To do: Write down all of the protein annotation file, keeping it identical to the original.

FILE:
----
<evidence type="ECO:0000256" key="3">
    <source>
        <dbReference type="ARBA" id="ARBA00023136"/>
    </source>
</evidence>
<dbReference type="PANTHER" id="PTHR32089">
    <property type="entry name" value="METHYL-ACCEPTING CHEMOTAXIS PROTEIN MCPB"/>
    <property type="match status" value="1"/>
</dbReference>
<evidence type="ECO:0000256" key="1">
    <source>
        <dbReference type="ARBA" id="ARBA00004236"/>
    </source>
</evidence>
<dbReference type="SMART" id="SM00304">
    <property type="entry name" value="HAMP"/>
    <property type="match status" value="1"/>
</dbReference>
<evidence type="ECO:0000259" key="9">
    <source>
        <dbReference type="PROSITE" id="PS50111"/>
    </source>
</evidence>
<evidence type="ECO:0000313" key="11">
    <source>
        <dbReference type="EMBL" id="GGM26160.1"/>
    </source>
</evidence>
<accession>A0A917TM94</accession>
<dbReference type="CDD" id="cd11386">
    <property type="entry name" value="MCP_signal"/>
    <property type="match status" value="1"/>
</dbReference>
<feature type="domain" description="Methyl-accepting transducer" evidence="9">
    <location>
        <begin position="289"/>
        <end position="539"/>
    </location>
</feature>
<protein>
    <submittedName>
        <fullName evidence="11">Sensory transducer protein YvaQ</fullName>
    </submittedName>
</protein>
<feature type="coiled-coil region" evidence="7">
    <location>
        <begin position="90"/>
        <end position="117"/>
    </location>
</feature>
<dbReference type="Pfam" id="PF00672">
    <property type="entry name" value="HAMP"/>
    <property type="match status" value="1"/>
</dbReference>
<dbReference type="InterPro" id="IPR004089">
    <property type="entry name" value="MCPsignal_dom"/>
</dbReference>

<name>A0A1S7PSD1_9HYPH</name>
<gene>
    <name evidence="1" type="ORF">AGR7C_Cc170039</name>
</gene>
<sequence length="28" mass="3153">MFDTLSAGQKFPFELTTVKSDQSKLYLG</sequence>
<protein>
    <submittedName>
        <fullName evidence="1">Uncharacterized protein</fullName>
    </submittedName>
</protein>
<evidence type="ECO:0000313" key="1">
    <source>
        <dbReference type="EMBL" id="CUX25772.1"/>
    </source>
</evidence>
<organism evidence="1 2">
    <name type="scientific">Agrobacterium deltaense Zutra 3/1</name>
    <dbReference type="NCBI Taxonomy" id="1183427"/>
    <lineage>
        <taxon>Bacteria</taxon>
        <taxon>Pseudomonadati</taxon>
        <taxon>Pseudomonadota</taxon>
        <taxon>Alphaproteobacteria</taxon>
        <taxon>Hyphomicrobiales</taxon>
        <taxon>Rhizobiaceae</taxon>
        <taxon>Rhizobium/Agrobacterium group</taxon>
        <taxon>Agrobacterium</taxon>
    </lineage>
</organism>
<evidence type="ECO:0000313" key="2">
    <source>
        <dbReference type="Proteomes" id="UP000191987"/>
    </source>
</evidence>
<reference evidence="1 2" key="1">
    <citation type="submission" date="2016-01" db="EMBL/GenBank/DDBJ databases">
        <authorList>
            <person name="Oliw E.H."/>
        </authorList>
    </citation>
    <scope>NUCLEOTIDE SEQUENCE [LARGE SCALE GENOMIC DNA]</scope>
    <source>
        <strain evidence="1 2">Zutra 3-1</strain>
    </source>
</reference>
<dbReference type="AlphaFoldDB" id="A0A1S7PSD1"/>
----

<evidence type="ECO:0000256" key="3">
    <source>
        <dbReference type="ARBA" id="ARBA00023136"/>
    </source>
</evidence>
<dbReference type="PANTHER" id="PTHR32089">
    <property type="entry name" value="METHYL-ACCEPTING CHEMOTAXIS PROTEIN MCPB"/>
    <property type="match status" value="1"/>
</dbReference>
<evidence type="ECO:0000256" key="1">
    <source>
        <dbReference type="ARBA" id="ARBA00004236"/>
    </source>
</evidence>
<dbReference type="SMART" id="SM00304">
    <property type="entry name" value="HAMP"/>
    <property type="match status" value="1"/>
</dbReference>
<evidence type="ECO:0000259" key="9">
    <source>
        <dbReference type="PROSITE" id="PS50111"/>
    </source>
</evidence>
<evidence type="ECO:0000313" key="11">
    <source>
        <dbReference type="EMBL" id="GGM26160.1"/>
    </source>
</evidence>
<accession>A0A917TM94</accession>
<dbReference type="CDD" id="cd11386">
    <property type="entry name" value="MCP_signal"/>
    <property type="match status" value="1"/>
</dbReference>
<feature type="domain" description="Methyl-accepting transducer" evidence="9">
    <location>
        <begin position="289"/>
        <end position="539"/>
    </location>
</feature>
<protein>
    <submittedName>
        <fullName evidence="11">Sensory transducer protein YvaQ</fullName>
    </submittedName>
</protein>
<feature type="coiled-coil region" evidence="7">
    <location>
        <begin position="90"/>
        <end position="117"/>
    </location>
</feature>
<dbReference type="Pfam" id="PF00672">
    <property type="entry name" value="HAMP"/>
    <property type="match status" value="1"/>
</dbReference>
<dbReference type="InterPro" id="IPR004089">
    <property type="entry name" value="MCPsignal_dom"/>
</dbReference>

<name>A0A1S7PSD1_9HYPH</name>
<gene>
    <name evidence="1" type="ORF">AGR7C_Cc170039</name>
</gene>
<sequence length="28" mass="3153">MFDTLSAGQKFPFELTTVKSDQSKLYLG</sequence>
<protein>
    <submittedName>
        <fullName evidence="1">Uncharacterized protein</fullName>
    </submittedName>
</protein>
<evidence type="ECO:0000313" key="1">
    <source>
        <dbReference type="EMBL" id="CUX25772.1"/>
    </source>
</evidence>
<organism evidence="1 2">
    <name type="scientific">Agrobacterium deltaense Zutra 3/1</name>
    <dbReference type="NCBI Taxonomy" id="1183427"/>
    <lineage>
        <taxon>Bacteria</taxon>
        <taxon>Pseudomonadati</taxon>
        <taxon>Pseudomonadota</taxon>
        <taxon>Alphaproteobacteria</taxon>
        <taxon>Hyphomicrobiales</taxon>
        <taxon>Rhizobiaceae</taxon>
        <taxon>Rhizobium/Agrobacterium group</taxon>
        <taxon>Agrobacterium</taxon>
    </lineage>
</organism>
<evidence type="ECO:0000313" key="2">
    <source>
        <dbReference type="Proteomes" id="UP000191987"/>
    </source>
</evidence>
<reference evidence="1 2" key="1">
    <citation type="submission" date="2016-01" db="EMBL/GenBank/DDBJ databases">
        <authorList>
            <person name="Oliw E.H."/>
        </authorList>
    </citation>
    <scope>NUCLEOTIDE SEQUENCE [LARGE SCALE GENOMIC DNA]</scope>
    <source>
        <strain evidence="1 2">Zutra 3-1</strain>
    </source>
</reference>
<dbReference type="AlphaFoldDB" id="A0A1S7PSD1"/>